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Occupy Melbourne: eviction « Overland literary journal. As one of the judges for the Lord Mayor’s Creative Writing Awards for this year, I’ve been surprised in the past 24 hours to hear myself referred to as a ‘professional protester’ by the Lord Mayor – an ‘arrogant liar’ who had had their ‘little self-indulgent moment in the sunshine’ and ‘caused at least $15,000 damage’ to City Square.

Occupy Melbourne: eviction « Overland literary journal

Because I have been active in Occupy Melbourne. I was part of the occupation yesterday that was forcibly evicted and I joined the post-eviction protest. I wonder, how I can be capable of deciding the best writing in Melbourne, while simultaneously fitting the above descriptors? After notice of the eviction of Occupy Melbourne hit, the speculation was that arrests were imminent if protesters didn’t vacate the Square. Occupying the protesters' time. WHEN dutiful police officers are called upon to forcibly remove or arrest their fellow citizens in a public place in an Australian city, authorities should have sound reasons for doing so and no plausible alternatives available.

Occupying the protesters' time

In a nation where open-mindedness and freedom of expression are central to the liberty we enjoy in our daily lives, we should expect the utmost reticence to restrict people's right to protest. Weighing the balance between public inconvenience and the right to free expression, the scales should favour expression. The "occupy" protest movement is frustratingly annoying to many, partly because its grievances and aims are so ill-defined. But, as poorly articulated as the protesters' arguments might be, it is better to confront them with counter-arguments than mounted police. It is not for Melbourne Lord Mayor Robert Doyle or anyone else to decide when they have had sufficient time to make their point. Twitter. A Guide to the Occupy Wall Street API, Or Why the Nerdiest Way to Think About OWS Is So Useful - Alexis Madrigal - Technology.

The most fascinating thing about Occupy Wall Street is the way that the protests have spread from Zuccotti Park to real and virtual spaces across the globe.

A Guide to the Occupy Wall Street API, Or Why the Nerdiest Way to Think About OWS Is So Useful - Alexis Madrigal - Technology

Metastatic, the protests have an organizational coherence that's surprising for a movement with few actual leaders and almost no official institutions. Much of that can be traced to how Occupy Wall Street has functioned in catalyzing other protests. Local organizers can choose from the menu of options modeled in Zuccotti, and adapt them for local use. Occupy Wall Street was designed to be mined and recombined, not simply copied. This idea crystallized for me yesterday when Jonathan Glick, a long-time digital journalist, tweeted, "I think #OWS was working better as an API than a destination site anyway.

" API is an acronym for Application Programming Interface. What an API does, in essence, is make it easy for the information a service contains to be integrated with the wider Internet. *General* Occupy Wall Street: FAQ. Q: I hear that Adbusters organized Occupy Wall Street?

Occupy Wall Street: FAQ

Or Anonymous? Or US Day of Rage? Just who put this together anyway? A: All of the above, and more. Adbusters made the initial call in mid-July, and also produced a very sexy poster with a ballerina posed atop the Charging Bull statue and riot police in the background. We Recommend Starting at 1AM, NYPD moved in to clear out Liberty Square, destroying protesters property and tents. About the Author Nathan Schneider Nathan Schneider’s ’s book Thank You, Anarchy: Notes From the Occupy Apocalypse was recently published by... #OccupyWallStreet: There's Something Happening Here, Mr. Jones. "During movement times, the people involved have the same problems and can go from one communication to the next, start a conversation in one place and finish it in another.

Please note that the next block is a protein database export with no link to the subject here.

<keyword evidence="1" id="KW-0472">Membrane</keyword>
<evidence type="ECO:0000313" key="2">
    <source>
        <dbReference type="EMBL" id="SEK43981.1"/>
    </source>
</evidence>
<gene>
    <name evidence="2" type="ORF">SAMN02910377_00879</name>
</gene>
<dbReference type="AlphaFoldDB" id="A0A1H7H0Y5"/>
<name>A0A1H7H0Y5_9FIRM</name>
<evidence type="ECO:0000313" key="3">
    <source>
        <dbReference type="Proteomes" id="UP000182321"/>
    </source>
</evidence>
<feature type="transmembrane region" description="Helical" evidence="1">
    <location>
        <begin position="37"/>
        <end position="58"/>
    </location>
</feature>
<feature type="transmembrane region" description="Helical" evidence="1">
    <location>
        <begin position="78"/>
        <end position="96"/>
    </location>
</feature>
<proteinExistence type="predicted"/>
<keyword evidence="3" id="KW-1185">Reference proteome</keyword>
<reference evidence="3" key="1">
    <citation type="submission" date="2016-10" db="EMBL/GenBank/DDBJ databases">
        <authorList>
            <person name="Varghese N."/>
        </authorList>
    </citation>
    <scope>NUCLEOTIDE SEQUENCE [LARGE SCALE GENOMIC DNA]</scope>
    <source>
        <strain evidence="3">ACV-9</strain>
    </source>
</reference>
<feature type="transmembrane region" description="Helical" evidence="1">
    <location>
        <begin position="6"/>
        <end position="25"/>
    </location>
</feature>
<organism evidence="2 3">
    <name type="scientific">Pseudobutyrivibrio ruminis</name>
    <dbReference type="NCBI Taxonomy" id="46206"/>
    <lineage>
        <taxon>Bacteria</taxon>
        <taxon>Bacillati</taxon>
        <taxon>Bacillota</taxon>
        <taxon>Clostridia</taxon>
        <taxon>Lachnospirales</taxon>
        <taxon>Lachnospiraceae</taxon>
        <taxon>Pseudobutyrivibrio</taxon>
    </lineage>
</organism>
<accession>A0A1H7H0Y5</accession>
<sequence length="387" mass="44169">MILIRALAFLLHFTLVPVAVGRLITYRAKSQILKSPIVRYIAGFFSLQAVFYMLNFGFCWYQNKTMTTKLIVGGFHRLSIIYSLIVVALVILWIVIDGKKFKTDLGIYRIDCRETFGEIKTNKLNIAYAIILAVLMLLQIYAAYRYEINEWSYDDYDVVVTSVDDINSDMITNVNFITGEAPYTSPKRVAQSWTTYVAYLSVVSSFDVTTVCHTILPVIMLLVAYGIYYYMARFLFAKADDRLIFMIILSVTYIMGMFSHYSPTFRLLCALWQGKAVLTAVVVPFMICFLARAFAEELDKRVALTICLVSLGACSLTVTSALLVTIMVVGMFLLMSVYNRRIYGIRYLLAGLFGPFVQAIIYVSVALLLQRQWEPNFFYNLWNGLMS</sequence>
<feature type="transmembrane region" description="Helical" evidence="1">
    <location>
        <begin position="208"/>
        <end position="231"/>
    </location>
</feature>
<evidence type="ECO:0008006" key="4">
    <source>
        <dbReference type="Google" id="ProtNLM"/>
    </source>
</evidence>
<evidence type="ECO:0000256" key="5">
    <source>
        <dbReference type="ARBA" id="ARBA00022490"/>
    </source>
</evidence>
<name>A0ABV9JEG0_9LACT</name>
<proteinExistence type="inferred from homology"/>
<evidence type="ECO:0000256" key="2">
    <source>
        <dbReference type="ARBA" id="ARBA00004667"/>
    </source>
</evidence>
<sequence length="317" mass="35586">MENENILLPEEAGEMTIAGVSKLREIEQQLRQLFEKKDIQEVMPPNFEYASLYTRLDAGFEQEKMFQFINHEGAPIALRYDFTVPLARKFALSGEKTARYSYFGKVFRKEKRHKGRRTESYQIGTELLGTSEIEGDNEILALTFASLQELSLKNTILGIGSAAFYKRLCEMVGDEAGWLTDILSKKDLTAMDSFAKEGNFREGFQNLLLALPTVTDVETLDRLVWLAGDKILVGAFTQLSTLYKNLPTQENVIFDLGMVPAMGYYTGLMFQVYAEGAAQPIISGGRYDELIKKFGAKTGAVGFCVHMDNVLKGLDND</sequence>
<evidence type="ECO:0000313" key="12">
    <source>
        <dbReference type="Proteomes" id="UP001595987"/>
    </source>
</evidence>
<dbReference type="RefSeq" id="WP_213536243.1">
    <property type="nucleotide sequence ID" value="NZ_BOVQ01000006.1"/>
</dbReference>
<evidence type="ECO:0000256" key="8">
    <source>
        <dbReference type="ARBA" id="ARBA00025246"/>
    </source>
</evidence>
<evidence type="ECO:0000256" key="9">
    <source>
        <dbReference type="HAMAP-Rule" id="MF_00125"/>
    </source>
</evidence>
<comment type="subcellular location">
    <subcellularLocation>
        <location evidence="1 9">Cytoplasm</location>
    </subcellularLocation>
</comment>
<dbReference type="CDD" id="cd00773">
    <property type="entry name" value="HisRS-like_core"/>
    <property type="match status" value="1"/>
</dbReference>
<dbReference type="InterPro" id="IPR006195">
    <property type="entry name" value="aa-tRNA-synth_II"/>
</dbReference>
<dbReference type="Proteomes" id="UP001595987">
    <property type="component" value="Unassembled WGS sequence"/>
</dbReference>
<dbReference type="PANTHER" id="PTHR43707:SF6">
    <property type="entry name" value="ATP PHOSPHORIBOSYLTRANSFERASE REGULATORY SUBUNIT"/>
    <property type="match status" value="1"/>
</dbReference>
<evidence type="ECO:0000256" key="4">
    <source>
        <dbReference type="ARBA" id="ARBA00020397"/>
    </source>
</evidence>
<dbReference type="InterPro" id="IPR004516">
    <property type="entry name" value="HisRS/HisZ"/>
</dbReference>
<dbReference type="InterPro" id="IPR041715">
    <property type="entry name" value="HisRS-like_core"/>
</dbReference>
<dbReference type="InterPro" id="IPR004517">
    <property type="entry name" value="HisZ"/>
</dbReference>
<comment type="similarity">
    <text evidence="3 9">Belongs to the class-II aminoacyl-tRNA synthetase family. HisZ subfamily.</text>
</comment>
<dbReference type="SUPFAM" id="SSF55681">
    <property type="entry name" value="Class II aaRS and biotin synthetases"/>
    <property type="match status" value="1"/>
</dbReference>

#OccupyWallStreet: There's Something Happening Here, Mr. Jones

Now we're in what I call an organizational period, which has limited objectives, doesn't spread very rapidly and has a lot of paid people and bureaucracy. It's completely different from what takes place when there is a social movement. " --Myles Horton, from his book "The Long Haul", talking about his work with two American social movements, the labor movement of the 1930s and the civil rights movement of the 1960s America is about to experience the same youth-driven, hyper-networked wave of grassroots protests against economic inequality and political oligarchy that have been rocking countries as disparate as Tunisia, Egypt, Israel, Greece and Spain.

Like many observers, I started out sympathetic but skeptical when I heard about the "Occupy Wall Street" protest several weeks ago. Hacktivism meets Wall St. The Occupy Wall Street protests are one of the most interesting movements that I have seen emerging in recent times from the US.

Hacktivism meets Wall St

The furore over whether the protests were important enough or not to cover exemplifies the way that this movement is really quite different from others that we have seen before in terms of the way they began, the way that they are organizing, and the way that they are using technology. These distinctions have made reading these protests and their direction confusing for many people, yet at the same time the message is clear enough to others that the idea has spread both within the United States and abroad.

By last Wednesday, the protests had spread from being two or three cities organizing or occupying, to 52 planning protests. While it remains to see how many people attend these events, the uptake and reach of this movement would seem to indicate that it is gaining some traction. How is it that a movement can be so unclear to some, yet so clear to others?